Once upon a time, physicians used Latin to communicate with each other and with pharmacists. It was a handy way of having a secret language that patients could not penetrate.
Vestiges of this code persist to this day. For example, doctors frequently write “q.d.” to mean take one a day. This is derived from the Latin quaque die, which means every day. Similar abbreviations include b.i.d. (bis in die or twice a day), h.s. (hora somni for a medicine to be taken at bedtime) and NPO (nil per os, meaning nothing by mouth).
Such archaic abbreviations lead to nothing but trouble. They may seem like familiar shortcuts to prescribers, but they often can lead to confusion and mistakes. For example, h.s. is sometimes used to mean “half strength” instead of “take at bedtime.”
Even when abbreviations are not in Latin, they can sometimes cause complications. One example was described by pharmacist and patient-safety expert Michael Cohen: “The patient was suffering an ache in his right ear, and the doctor prescribed Lidosporin, a combination antibiotic-local anesthetic.
“It was a simple remedy, except that in the doctor’s prescription there was no period after ‘R’ (for right) and the person administering the drug read it as ‘Rear.’
“The patient received three drops of the drug Lidosporin in his rectum three times before the error was discovered. Perhaps he immediately should have questioned why he was receiving rectal medication for an earache, but then, in case after case, patients – and nurses, pharmacists, and other physicians – do not question prescriptions.”
Getting health care professionals to give up their beloved abbreviations could be a challenge. They pepper their conversations with terms like “HIPAA” (the law requiring that patient privacy be protected, the Health Insurance Portability and Accountability Act), “MI” (standing for myocardial infarction) and “URI” (for upper respiratory infection).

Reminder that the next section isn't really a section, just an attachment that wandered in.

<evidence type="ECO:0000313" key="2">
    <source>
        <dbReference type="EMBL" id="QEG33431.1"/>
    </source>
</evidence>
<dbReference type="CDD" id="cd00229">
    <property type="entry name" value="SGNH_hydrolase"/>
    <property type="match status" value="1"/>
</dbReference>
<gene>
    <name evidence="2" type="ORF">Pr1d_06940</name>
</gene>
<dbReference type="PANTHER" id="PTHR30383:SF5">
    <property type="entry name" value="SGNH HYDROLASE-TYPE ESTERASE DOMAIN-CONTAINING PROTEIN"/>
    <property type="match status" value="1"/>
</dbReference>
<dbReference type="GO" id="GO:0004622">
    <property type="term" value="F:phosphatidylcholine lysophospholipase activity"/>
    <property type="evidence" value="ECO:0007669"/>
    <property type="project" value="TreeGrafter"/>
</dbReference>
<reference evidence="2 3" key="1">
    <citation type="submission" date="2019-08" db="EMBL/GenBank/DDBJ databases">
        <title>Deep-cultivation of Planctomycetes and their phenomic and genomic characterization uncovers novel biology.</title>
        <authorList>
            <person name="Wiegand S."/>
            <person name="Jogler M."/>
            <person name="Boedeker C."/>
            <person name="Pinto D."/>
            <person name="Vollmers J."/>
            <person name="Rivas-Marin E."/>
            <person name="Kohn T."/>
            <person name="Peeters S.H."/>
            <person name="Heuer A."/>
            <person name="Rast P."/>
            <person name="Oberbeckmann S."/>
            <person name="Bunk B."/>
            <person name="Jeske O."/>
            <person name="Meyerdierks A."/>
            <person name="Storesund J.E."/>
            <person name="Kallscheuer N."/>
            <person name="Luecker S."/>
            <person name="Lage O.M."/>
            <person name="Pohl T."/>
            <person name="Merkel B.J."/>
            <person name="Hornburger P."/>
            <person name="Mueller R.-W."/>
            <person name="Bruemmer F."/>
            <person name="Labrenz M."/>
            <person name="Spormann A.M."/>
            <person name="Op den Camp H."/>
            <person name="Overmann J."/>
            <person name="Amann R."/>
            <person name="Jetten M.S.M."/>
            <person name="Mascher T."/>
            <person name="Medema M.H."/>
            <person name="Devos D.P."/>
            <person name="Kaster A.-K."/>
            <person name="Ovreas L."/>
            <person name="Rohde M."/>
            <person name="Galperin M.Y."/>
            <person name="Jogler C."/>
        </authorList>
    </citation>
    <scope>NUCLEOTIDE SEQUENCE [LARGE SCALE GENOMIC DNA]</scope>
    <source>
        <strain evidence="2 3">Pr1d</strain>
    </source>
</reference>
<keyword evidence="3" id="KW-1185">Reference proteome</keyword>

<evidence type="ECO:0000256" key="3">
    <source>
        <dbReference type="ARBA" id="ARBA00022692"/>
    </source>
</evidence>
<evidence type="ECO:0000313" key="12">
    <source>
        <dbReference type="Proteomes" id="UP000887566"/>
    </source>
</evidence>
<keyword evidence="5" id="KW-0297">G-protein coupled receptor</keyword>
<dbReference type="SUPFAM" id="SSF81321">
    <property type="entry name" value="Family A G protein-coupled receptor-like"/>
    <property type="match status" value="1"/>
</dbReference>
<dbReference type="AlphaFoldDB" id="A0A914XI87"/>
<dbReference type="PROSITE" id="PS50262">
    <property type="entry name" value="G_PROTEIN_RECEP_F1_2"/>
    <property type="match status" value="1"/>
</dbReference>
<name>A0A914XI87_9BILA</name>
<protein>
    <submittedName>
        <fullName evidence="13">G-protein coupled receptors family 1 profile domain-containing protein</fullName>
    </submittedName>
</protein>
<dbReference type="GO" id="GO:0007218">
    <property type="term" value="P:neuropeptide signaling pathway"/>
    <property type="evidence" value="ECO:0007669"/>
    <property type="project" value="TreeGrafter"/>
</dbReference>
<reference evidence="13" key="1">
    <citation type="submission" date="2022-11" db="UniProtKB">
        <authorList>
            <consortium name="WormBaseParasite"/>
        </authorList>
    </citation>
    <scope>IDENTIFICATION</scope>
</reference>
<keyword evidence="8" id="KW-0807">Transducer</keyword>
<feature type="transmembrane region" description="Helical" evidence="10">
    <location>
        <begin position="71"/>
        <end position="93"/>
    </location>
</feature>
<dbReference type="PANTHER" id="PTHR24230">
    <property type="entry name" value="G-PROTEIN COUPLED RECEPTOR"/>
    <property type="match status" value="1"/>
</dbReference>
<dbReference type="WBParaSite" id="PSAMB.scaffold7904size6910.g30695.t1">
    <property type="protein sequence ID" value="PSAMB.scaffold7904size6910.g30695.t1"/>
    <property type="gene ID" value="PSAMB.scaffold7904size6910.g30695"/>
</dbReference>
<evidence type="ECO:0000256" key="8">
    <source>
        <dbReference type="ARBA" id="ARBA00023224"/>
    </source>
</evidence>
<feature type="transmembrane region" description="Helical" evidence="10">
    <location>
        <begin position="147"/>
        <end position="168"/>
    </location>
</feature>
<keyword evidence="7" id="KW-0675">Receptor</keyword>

One could argue – and no doubt some doctors do – that MI is in fact much shorter and easier to say than the multisyllabic myocardial infarction. But is it really that much quicker and clearer than “heart attack,” which is what it means?
We suspect that some of the attachment to such acronyms is a way of marking the boundaries of the group. People who look puzzled when someone spouts off about BPPV (benign paroxysmal positional vertigo, a dizziness that can be extremely disorienting) are probably not members of the “in” crowd.
One doctor decided that all the notes he takes during clinic should be shared with the patient. He realized immediately that the abbreviations would have to go, because instead of improving communication, they got in the way. Others have pointed out that doctors who think the patients may read their clinic notes will do well to avoid the abbreviation “SOB” (for short of breath, though of course it has another meaning as well).
What should you do when you see or hear an abbreviation you don’t recognize? The best thing to do is request an explanation right away. Safe health care requires clear communication. For questions to ask and tips to help avoid mistakes, we recommend our book “Top Screwups Doctors Make and How to Avoid Them” (online at www.PeoplesPharmacy.com).